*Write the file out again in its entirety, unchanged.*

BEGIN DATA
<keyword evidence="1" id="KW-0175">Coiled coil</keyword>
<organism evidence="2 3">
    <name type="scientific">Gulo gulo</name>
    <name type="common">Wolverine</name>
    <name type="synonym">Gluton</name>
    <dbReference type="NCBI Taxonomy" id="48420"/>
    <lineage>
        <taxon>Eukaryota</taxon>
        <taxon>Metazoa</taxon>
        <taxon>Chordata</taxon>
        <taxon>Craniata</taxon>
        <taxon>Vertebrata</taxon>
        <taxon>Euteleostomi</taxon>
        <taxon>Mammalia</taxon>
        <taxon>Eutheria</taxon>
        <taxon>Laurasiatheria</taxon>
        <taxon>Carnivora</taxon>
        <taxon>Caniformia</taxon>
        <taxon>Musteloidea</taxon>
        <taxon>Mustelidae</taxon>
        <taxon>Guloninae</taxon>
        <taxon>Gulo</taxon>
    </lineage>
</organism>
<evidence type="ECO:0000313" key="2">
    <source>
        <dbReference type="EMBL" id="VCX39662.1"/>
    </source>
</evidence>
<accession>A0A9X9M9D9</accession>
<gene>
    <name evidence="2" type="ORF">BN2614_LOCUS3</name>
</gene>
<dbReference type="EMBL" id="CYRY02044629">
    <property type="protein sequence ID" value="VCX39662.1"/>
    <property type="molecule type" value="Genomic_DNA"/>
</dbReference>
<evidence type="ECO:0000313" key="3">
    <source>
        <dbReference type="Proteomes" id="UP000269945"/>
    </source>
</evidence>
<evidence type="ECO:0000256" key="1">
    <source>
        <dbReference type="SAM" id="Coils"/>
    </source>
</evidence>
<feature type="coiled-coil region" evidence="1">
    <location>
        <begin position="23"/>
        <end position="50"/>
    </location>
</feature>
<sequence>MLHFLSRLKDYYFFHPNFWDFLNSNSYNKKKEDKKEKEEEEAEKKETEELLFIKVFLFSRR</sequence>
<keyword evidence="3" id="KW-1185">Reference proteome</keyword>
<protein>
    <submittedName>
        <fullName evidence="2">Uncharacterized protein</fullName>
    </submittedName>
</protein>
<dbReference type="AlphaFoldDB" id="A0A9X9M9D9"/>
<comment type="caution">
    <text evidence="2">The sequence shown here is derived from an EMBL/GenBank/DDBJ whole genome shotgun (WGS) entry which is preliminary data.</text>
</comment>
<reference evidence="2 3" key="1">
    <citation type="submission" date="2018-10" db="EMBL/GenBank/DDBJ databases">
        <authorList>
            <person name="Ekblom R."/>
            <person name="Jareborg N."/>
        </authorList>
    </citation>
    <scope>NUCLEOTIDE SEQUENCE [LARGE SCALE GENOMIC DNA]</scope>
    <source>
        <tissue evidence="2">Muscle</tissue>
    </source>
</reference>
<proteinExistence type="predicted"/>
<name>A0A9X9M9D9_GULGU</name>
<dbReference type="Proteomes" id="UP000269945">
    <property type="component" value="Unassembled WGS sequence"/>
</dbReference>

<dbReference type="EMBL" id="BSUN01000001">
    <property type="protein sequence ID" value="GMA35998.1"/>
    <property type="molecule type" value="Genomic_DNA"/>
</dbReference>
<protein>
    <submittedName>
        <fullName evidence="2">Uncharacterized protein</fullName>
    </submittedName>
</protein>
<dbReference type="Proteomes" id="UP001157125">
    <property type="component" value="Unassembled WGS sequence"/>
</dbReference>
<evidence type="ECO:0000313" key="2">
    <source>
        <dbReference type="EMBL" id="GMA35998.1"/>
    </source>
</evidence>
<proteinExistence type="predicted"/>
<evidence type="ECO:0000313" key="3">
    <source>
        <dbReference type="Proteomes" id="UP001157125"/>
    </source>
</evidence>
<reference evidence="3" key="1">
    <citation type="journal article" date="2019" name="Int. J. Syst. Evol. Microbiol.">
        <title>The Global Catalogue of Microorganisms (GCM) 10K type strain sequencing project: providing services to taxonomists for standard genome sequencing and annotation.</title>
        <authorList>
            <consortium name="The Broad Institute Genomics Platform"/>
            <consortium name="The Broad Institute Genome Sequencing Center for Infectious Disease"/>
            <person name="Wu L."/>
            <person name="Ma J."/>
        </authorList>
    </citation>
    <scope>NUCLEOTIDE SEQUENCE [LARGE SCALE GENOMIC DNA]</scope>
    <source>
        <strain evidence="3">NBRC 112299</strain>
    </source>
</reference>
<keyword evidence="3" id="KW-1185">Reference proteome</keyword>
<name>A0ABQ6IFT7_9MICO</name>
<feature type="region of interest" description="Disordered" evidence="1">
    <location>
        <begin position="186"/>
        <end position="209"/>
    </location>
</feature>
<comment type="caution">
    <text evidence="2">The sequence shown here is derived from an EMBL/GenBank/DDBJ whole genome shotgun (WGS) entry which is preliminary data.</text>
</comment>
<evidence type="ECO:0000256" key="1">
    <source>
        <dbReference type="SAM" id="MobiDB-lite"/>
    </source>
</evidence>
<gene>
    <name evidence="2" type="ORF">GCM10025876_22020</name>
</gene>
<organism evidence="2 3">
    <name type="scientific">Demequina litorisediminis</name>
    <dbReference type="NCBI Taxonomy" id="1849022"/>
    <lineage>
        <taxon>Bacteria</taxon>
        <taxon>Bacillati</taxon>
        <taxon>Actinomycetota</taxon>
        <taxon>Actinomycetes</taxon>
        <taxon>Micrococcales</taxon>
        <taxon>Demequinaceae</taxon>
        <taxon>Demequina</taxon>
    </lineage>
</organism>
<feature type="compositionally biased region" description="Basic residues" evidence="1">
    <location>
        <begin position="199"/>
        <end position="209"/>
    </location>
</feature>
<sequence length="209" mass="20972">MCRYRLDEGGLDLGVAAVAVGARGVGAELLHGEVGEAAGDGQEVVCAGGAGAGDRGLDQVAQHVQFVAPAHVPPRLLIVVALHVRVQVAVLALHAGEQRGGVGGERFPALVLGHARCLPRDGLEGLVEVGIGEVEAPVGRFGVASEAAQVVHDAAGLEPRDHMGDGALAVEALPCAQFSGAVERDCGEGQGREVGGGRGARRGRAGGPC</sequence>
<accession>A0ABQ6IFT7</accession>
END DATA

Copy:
<keyword evidence="1" id="KW-0175">Coiled coil</keyword>
<organism evidence="2 3">
    <name type="scientific">Gulo gulo</name>
    <name type="common">Wolverine</name>
    <name type="synonym">Gluton</name>
    <dbReference type="NCBI Taxonomy" id="48420"/>
    <lineage>
        <taxon>Eukaryota</taxon>
        <taxon>Metazoa</taxon>
        <taxon>Chordata</taxon>
        <taxon>Craniata</taxon>
        <taxon>Vertebrata</taxon>
        <taxon>Euteleostomi</taxon>
        <taxon>Mammalia</taxon>
        <taxon>Eutheria</taxon>
        <taxon>Laurasiatheria</taxon>
        <taxon>Carnivora</taxon>
        <taxon>Caniformia</taxon>
        <taxon>Musteloidea</taxon>
        <taxon>Mustelidae</taxon>
        <taxon>Guloninae</taxon>
        <taxon>Gulo</taxon>
    </lineage>
</organism>
<evidence type="ECO:0000313" key="2">
    <source>
        <dbReference type="EMBL" id="VCX39662.1"/>
    </source>
</evidence>
<accession>A0A9X9M9D9</accession>
<gene>
    <name evidence="2" type="ORF">BN2614_LOCUS3</name>
</gene>
<dbReference type="EMBL" id="CYRY02044629">
    <property type="protein sequence ID" value="VCX39662.1"/>
    <property type="molecule type" value="Genomic_DNA"/>
</dbReference>
<evidence type="ECO:0000313" key="3">
    <source>
        <dbReference type="Proteomes" id="UP000269945"/>
    </source>
</evidence>
<evidence type="ECO:0000256" key="1">
    <source>
        <dbReference type="SAM" id="Coils"/>
    </source>
</evidence>
<feature type="coiled-coil region" evidence="1">
    <location>
        <begin position="23"/>
        <end position="50"/>
    </location>
</feature>
<sequence>MLHFLSRLKDYYFFHPNFWDFLNSNSYNKKKEDKKEKEEEEAEKKETEELLFIKVFLFSRR</sequence>
<keyword evidence="3" id="KW-1185">Reference proteome</keyword>
<protein>
    <submittedName>
        <fullName evidence="2">Uncharacterized protein</fullName>
    </submittedName>
</protein>
<dbReference type="AlphaFoldDB" id="A0A9X9M9D9"/>
<comment type="caution">
    <text evidence="2">The sequence shown here is derived from an EMBL/GenBank/DDBJ whole genome shotgun (WGS) entry which is preliminary data.</text>
</comment>
<reference evidence="2 3" key="1">
    <citation type="submission" date="2018-10" db="EMBL/GenBank/DDBJ databases">
        <authorList>
            <person name="Ekblom R."/>
            <person name="Jareborg N."/>
        </authorList>
    </citation>
    <scope>NUCLEOTIDE SEQUENCE [LARGE SCALE GENOMIC DNA]</scope>
    <source>
        <tissue evidence="2">Muscle</tissue>
    </source>
</reference>
<proteinExistence type="predicted"/>
<name>A0A9X9M9D9_GULGU</name>
<dbReference type="Proteomes" id="UP000269945">
    <property type="component" value="Unassembled WGS sequence"/>
</dbReference>

<dbReference type="EMBL" id="BSUN01000001">
    <property type="protein sequence ID" value="GMA35998.1"/>
    <property type="molecule type" value="Genomic_DNA"/>
</dbReference>
<protein>
    <submittedName>
        <fullName evidence="2">Uncharacterized protein</fullName>
    </submittedName>
</protein>
<dbReference type="Proteomes" id="UP001157125">
    <property type="component" value="Unassembled WGS sequence"/>
</dbReference>
<evidence type="ECO:0000313" key="2">
    <source>
        <dbReference type="EMBL" id="GMA35998.1"/>
    </source>
</evidence>
<proteinExistence type="predicted"/>
<evidence type="ECO:0000313" key="3">
    <source>
        <dbReference type="Proteomes" id="UP001157125"/>
    </source>
</evidence>
<reference evidence="3" key="1">
    <citation type="journal article" date="2019" name="Int. J. Syst. Evol. Microbiol.">
        <title>The Global Catalogue of Microorganisms (GCM) 10K type strain sequencing project: providing services to taxonomists for standard genome sequencing and annotation.</title>
        <authorList>
            <consortium name="The Broad Institute Genomics Platform"/>
            <consortium name="The Broad Institute Genome Sequencing Center for Infectious Disease"/>
            <person name="Wu L."/>
            <person name="Ma J."/>
        </authorList>
    </citation>
    <scope>NUCLEOTIDE SEQUENCE [LARGE SCALE GENOMIC DNA]</scope>
    <source>
        <strain evidence="3">NBRC 112299</strain>
    </source>
</reference>
<keyword evidence="3" id="KW-1185">Reference proteome</keyword>
<name>A0ABQ6IFT7_9MICO</name>
<feature type="region of interest" description="Disordered" evidence="1">
    <location>
        <begin position="186"/>
        <end position="209"/>
    </location>
</feature>
<comment type="caution">
    <text evidence="2">The sequence shown here is derived from an EMBL/GenBank/DDBJ whole genome shotgun (WGS) entry which is preliminary data.</text>
</comment>
<evidence type="ECO:0000256" key="1">
    <source>
        <dbReference type="SAM" id="MobiDB-lite"/>
    </source>
</evidence>
<gene>
    <name evidence="2" type="ORF">GCM10025876_22020</name>
</gene>
<organism evidence="2 3">
    <name type="scientific">Demequina litorisediminis</name>
    <dbReference type="NCBI Taxonomy" id="1849022"/>
    <lineage>
        <taxon>Bacteria</taxon>
        <taxon>Bacillati</taxon>
        <taxon>Actinomycetota</taxon>
        <taxon>Actinomycetes</taxon>
        <taxon>Micrococcales</taxon>
        <taxon>Demequinaceae</taxon>
        <taxon>Demequina</taxon>
    </lineage>
</organism>
<feature type="compositionally biased region" description="Basic residues" evidence="1">
    <location>
        <begin position="199"/>
        <end position="209"/>
    </location>
</feature>
<sequence length="209" mass="20972">MCRYRLDEGGLDLGVAAVAVGARGVGAELLHGEVGEAAGDGQEVVCAGGAGAGDRGLDQVAQHVQFVAPAHVPPRLLIVVALHVRVQVAVLALHAGEQRGGVGGERFPALVLGHARCLPRDGLEGLVEVGIGEVEAPVGRFGVASEAAQVVHDAAGLEPRDHMGDGALAVEALPCAQFSGAVERDCGEGQGREVGGGRGARRGRAGGPC</sequence>
<accession>A0ABQ6IFT7</accession>